Olympians urge rethink over Brisbane stadium ’embarrassment’

QSAC stadium in Queensland

Featured image credit: QSAC

A group of prominent Australian Olympians have issued an open letter urging a rethink on the main stadium to be used for the Brisbane Games in 2032.

Champion swimmer Grant Hackett, who won gold in Sydney and Athens, features among a group of celebrated athletes urging the Queensland Government, led by premier Steven Miles, to follow recommendations within the Quirk review to build a state-of-the-art stadium. The 2032 main venue is instead to be the Queensland Sport and Athletics Centre (QSAC), which will be 50 years old by the time of the Games and only have a capacity of 40,000 even with the addition of temporary seating.

The group, which also includes gold medal-winning hurdler Sally Pearson and dual-gold medallist Leisel Jones, said the choice of QSAC would prove to be “an embarrassment” for the region in front of a global audience.

“We, the undersigned, representing current and former Queensland Olympians and Paralympians, implore you to revisit your decision to host the 2032 Olympics and Paralympics events at the current Queensland Sport and Athletic Centre at Nathan,” the athletes wrote.

“While we understand that you want to get the best value for taxpayers out of the Games, we do not believe that the QSAC site represents that, not just financially but also in terms of a legacy for Brisbane and Queensland. And frankly, a main stadium with a capacity of only 40,000 would be an embarrassment which in no way would represent the go-ahead spirit of Queensland.

“Also, the QSAC facility is the nursery of athletics in this state, and any disruption to the site could only hurt our performance in our home Games. We all remember the magnificent event that Sydney put on in 2000. Queensland deserves something equally spectacular, without a centrepiece that would reek of compromise. It’s not too late to change your mind, Mr Miles.”

Smallest Olympic stadium since 1928

The Quirk report, prepared by former Brisbane Lord Mayor Graham Quirk, recommended building a state-of-the-art stadium in the Victoria Park grasslands while decommissioning the Gabba, which is nearing the end of its viability and needs an extensive overhaul.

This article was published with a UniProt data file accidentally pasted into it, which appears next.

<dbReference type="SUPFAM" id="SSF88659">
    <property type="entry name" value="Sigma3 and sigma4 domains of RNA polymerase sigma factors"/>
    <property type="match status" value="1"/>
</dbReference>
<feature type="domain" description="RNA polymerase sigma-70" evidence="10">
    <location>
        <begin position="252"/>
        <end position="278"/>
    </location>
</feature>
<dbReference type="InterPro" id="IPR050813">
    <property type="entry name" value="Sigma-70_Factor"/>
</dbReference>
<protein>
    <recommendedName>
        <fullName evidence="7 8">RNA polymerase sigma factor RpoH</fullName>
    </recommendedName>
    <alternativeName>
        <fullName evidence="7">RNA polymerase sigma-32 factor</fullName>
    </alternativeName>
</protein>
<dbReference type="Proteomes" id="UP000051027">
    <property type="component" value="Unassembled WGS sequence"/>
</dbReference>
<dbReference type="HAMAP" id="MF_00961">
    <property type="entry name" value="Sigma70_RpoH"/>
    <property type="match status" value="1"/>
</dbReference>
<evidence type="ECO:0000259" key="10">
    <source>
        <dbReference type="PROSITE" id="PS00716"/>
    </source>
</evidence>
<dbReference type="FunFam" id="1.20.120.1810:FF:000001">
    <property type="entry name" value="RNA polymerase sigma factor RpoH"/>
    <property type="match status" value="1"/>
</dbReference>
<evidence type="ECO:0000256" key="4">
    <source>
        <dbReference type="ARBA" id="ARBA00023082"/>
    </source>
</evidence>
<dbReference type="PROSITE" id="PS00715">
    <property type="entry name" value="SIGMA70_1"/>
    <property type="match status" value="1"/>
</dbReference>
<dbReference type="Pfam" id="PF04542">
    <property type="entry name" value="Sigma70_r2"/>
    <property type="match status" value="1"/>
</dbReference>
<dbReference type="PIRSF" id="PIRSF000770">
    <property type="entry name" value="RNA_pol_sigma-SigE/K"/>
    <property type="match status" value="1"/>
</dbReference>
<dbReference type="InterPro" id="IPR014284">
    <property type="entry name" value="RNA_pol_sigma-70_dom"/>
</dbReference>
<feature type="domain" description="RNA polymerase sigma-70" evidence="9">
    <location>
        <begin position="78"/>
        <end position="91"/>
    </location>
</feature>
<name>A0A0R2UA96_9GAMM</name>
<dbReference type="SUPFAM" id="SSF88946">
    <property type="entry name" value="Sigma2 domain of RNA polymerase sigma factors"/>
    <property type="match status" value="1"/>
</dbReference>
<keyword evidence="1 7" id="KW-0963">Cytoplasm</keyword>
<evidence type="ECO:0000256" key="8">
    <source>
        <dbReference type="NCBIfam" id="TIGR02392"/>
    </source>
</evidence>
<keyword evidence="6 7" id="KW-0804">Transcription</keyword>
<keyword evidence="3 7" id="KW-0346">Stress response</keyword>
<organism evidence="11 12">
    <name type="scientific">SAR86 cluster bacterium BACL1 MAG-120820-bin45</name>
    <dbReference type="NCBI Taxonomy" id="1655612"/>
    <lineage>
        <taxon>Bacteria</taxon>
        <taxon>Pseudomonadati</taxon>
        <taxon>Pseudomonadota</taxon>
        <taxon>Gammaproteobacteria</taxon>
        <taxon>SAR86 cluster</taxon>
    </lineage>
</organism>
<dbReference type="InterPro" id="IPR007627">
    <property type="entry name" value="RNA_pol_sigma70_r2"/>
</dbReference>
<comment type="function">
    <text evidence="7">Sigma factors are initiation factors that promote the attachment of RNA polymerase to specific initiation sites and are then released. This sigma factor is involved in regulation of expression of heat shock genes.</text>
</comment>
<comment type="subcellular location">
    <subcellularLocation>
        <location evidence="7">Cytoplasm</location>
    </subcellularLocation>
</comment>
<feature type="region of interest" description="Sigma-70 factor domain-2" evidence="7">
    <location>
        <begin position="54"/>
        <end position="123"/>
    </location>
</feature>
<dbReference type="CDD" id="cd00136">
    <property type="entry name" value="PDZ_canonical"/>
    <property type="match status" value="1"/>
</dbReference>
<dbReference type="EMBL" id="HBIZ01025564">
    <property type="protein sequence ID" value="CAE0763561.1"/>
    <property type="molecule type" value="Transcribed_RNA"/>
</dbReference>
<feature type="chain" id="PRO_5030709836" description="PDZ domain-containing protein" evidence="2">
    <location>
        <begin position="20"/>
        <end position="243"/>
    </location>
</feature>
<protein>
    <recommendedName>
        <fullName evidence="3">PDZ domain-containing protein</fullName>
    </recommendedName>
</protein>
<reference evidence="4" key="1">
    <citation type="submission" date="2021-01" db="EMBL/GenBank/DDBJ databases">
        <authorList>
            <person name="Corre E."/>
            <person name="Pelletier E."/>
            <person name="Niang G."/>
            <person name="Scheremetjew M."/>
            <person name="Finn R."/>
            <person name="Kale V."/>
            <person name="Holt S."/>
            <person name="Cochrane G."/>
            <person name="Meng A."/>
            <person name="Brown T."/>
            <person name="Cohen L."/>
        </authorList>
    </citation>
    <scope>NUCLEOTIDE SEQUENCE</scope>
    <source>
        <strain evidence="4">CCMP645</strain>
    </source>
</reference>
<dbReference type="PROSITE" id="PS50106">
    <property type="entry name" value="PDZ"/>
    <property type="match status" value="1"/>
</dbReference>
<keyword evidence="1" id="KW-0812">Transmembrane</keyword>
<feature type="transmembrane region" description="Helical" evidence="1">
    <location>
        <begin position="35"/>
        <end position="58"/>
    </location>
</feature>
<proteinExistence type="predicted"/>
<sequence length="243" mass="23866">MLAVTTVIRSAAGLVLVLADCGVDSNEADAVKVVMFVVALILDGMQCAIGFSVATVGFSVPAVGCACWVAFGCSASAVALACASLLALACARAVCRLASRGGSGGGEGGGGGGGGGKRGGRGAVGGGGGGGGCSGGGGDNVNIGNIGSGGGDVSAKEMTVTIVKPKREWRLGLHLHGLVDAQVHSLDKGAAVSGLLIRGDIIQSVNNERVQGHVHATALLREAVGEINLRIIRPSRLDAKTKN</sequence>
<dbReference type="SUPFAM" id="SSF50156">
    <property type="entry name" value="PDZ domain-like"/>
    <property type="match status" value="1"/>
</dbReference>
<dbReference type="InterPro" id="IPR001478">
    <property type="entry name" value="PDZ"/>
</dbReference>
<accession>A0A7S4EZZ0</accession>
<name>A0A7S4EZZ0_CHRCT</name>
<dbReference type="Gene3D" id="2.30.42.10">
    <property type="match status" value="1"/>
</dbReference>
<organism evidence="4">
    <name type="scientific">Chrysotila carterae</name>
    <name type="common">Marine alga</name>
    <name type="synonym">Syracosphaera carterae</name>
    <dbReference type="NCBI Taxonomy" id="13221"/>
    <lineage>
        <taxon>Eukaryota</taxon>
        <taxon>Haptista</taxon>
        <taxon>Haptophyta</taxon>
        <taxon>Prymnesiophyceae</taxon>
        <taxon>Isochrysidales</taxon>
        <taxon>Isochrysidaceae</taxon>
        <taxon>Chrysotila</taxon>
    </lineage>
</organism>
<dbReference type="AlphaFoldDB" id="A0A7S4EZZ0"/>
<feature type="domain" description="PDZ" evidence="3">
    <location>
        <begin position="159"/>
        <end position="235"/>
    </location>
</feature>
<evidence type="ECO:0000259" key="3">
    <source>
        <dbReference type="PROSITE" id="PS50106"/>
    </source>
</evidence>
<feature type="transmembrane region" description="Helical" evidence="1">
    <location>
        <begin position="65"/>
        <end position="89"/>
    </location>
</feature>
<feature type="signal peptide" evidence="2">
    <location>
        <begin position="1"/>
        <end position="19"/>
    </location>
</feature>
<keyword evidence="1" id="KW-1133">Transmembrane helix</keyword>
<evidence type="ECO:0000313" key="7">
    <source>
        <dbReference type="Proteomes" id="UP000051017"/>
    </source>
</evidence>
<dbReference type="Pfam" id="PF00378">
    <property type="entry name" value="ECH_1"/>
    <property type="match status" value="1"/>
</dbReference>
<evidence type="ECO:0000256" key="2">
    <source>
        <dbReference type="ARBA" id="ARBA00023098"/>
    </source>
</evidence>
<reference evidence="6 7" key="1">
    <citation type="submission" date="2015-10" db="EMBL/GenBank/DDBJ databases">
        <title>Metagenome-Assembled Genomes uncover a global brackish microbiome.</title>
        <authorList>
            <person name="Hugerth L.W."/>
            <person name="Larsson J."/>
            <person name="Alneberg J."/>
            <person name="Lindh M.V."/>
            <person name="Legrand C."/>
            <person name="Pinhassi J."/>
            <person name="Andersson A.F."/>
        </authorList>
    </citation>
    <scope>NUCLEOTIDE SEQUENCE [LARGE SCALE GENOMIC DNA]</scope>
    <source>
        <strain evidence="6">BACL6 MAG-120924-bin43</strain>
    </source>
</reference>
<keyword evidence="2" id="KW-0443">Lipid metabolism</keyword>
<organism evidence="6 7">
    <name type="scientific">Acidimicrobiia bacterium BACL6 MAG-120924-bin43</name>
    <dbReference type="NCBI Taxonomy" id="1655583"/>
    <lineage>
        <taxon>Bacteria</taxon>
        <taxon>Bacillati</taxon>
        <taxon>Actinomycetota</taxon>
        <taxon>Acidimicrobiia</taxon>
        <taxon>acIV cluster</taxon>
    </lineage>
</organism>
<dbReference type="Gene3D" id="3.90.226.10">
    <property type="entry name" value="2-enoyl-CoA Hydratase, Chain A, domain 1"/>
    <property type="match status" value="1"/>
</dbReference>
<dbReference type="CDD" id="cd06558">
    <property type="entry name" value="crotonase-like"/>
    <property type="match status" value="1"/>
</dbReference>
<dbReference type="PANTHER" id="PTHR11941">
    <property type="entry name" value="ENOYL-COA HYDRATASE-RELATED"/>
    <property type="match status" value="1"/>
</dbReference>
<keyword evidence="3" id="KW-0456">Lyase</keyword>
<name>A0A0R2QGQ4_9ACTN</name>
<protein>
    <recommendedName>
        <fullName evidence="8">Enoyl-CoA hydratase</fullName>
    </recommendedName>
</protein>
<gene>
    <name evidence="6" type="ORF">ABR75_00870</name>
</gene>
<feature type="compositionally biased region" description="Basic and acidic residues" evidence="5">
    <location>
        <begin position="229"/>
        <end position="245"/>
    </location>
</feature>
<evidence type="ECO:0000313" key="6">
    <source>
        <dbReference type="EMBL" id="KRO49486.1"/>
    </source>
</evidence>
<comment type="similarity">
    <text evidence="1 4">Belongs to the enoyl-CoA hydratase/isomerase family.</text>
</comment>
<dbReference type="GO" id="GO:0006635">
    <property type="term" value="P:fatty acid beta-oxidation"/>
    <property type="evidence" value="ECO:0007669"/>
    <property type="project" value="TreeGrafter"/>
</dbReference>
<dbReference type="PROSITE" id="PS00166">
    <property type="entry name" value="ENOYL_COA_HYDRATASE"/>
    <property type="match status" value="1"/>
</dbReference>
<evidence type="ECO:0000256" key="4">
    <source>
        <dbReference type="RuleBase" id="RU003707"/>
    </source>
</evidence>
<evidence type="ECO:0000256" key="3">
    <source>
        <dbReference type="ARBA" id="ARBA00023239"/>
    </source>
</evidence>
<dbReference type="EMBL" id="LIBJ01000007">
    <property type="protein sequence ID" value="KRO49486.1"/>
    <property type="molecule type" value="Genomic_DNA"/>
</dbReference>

However, the Miles administration said it would instead upgrade QSAC, which was built for the 1982 Commonwealth Games, as it cited budgetary constraints. It would be the smallest host stadium since Amsterdam in 1928.

The Queensland Government also plans to contribute $1bn to upgrading the Gabba and Suncorp Stadium. However, critics say the injection of funds into the former will prove to be only a band-aid solution and that further work will be required after the Olympics.

Premier Miles ‘can’t justify spending billions’

Responding to the athletes earlier today (Tuesday), Miles said that while he understood the stance of the athletes, his priority was the citizens of Queensland.

“They’re entitled to their opinions, but we listen to Queenslanders. They’re talking to me about their hospital, about their school, about how hard they’re finding it to make ends meet,” the Courier-Mail reported.

“When Queensland is facing those kinds of day to day challenges, I can’t justify spending billions more on stadiums, no matter how many swimmers ask me.”

The other signatories to the letter are Jon Sieben, Brooke Hanson, Geoff Huegill, Curtis McGrath, Monique Murphy, Karni Liddell, Brenton Rickard, Melanie Wright, Chris Wright and Andrew Baildon.

The IOC approved Brisbane as the host of the 2032 Olympics back in July 2021. At the time, redeveloping The Gabba was expected to cost A$1bn, but this figure rose to A$2.7bn as the Australian and Queensland governments last February unveiled a A$7bn funding agreement to overhaul the state’s sporting infrastructure ahead of the Games. The independent review stated that the cost of the rebuild had increased further to more than A$3bn.

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